25th June 2009 - 05:35 PM
As of now, the EEESTER seems to be the most promising super-capacitor technology for auto application... over 40 Farads, 3500 volts in it's present form, with up to 10,000 volts of charge allegedly possible via the technology. I’ve followed the eeester story in passing for a couple of years… eeester was pretty quiet, and last I had noticed NASA had interest in the technology for possible use in space probes (obviously, an intersteller space environment would render operating temperature ranges moot.) Then, it was recently announced that a car, the (Chinese-built?) Zenn, will be powered electrically using only the EE Ester, and I thought “Wow, it’s for real.”
But a few questions come to mind.
Assuming the eeester works as claimed, what’s irked me all along was the power conversion strategy they intended to use (I only found that out recently in reading about the Zenn.) It’s a buck-boost converter.
The buck-boost converter would seem to be the most simple, direct, and straightforward approach to the problem of adjusting output from a capacitor charged with great pressure, yet this strategy would have a poor duty cycle due to parasitic resistance… thus, a degree of inefficiency would seem unavoidably inherent to such a design. Now, to get even nominal performance out of even a compact car will require between 50 KVA and 100 KVA of power (converting from horsepower, assuming efficiency to be fairly high.) If a 12 volt DC motor were used, very large currents would be necessary to produce the electromotive forces required by a compact car.
The alternative to such would seem be a higher-voltage AC motor (perhaps 120 or 240 VAC, 60 Hz) with the conditioning/inverting power supply consisting of either (1) a power transistor array, or (2) vacuum tubes. Either option could be microprocessor-controlled to invert the DC capacitor output to AC, while improving system efficiency while continually monitoring loads, yet the second option impresses me as possibly being more practical, even though vacuum tubes have become antiquated for most applications.
First, I’ll summarize the possible obstacles of using a power transistor array, as I see them. The most robust semiconductors commercially available can handle about 1 KVA. Thus, it would take (at minimum) 50-100 of the largest power transistors readily available- operating in tandem- to meet the aforementioned drive requirements of a small car. Constantly varying high loads, in addition to harmonics which would be introduced into such a system during city driving (in addition to power regeneration strategies proposed for braking to recapture the car’s momentum as current during braking) produce the kind of conditions that make semiconductors vulnerable to damage and failure. Longevity or reliability could initially present design challenges. Such a power conversion system would necessarily be complex, it would require cooling (probably liquid) and it would likely be relatively expensive to produce.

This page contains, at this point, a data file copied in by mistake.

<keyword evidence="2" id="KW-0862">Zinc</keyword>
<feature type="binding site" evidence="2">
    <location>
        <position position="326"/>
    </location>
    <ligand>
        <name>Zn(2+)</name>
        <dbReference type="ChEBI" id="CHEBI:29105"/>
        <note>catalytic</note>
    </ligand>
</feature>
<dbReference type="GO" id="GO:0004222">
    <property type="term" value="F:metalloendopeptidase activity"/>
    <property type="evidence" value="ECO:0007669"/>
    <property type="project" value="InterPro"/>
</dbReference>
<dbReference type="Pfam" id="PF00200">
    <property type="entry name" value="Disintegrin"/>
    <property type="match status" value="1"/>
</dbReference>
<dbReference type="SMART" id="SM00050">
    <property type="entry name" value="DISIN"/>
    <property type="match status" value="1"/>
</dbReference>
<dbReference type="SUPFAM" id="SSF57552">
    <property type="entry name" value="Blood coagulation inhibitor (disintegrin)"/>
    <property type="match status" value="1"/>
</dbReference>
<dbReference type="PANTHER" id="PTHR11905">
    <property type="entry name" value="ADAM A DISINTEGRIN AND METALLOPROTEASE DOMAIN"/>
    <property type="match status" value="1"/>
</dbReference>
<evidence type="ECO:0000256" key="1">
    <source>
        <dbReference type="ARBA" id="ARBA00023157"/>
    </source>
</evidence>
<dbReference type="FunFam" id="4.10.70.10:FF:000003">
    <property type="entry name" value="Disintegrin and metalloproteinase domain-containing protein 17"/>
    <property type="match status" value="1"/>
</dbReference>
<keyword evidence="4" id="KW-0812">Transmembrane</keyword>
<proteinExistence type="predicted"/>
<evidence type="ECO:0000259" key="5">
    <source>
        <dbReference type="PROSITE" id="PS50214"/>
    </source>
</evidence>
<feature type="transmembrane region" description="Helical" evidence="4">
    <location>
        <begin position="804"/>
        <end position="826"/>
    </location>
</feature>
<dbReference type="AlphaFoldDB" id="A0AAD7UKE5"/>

Suppose vacuum tubes were used. The disadvantages would include perhaps 70% efficiency, and a need for water-cooling (likewise for a semiconductor array… similar to a radiator and water pump as on gasoline engines.) 2 EESTERS could form a +/- 3500 VDC supply, the control grids could be semiconductor controlled via a microprocessor to provide 120 or 240 VAC with supplemental conditioning components, for instance, which could drive an “off the shelf” motor of high-reliability using far less current. Perhaps with an array of 2,4,or 8 pentodes, the power being directed to the pair most compatible with the charge-state of the capacitor. The microprocessor could be interfaced to monitor loads and adjust grid potentials, and which tubes were powered to maximize efficiency.
The advantages to vacuum tubes in this application, as I see them, are:
1. Even high-power tubes are compact and light.
2. Due to their design simplicity, they can be manufactured very inexpensively.
3. Tubes are virtually impervious to damage from shorting, overloading, and harmonics.
4. Tubes can handle 10 megawatts or more, with those rated over 10KVA water-cooled.
5. The technology is simple, and has already been developed to an advanced stage, with the operation theory very well-understood.
6. Even very high-power vacuum tubes are compact, light, have few internal parts, are reliable, and can last up to 10 years.
7. Manufacturing methods, tools, and instruments for commercial production already exist and have been highly-refined.
8. Their physical designs can easily be made highly-durable… for example, a high-strength polymer enclosure with inner ceramic or metal cylinders, in a rectangular enclosure including channels for coolant flow would be one possible configuration.
Anyone have any thoughts on the matter?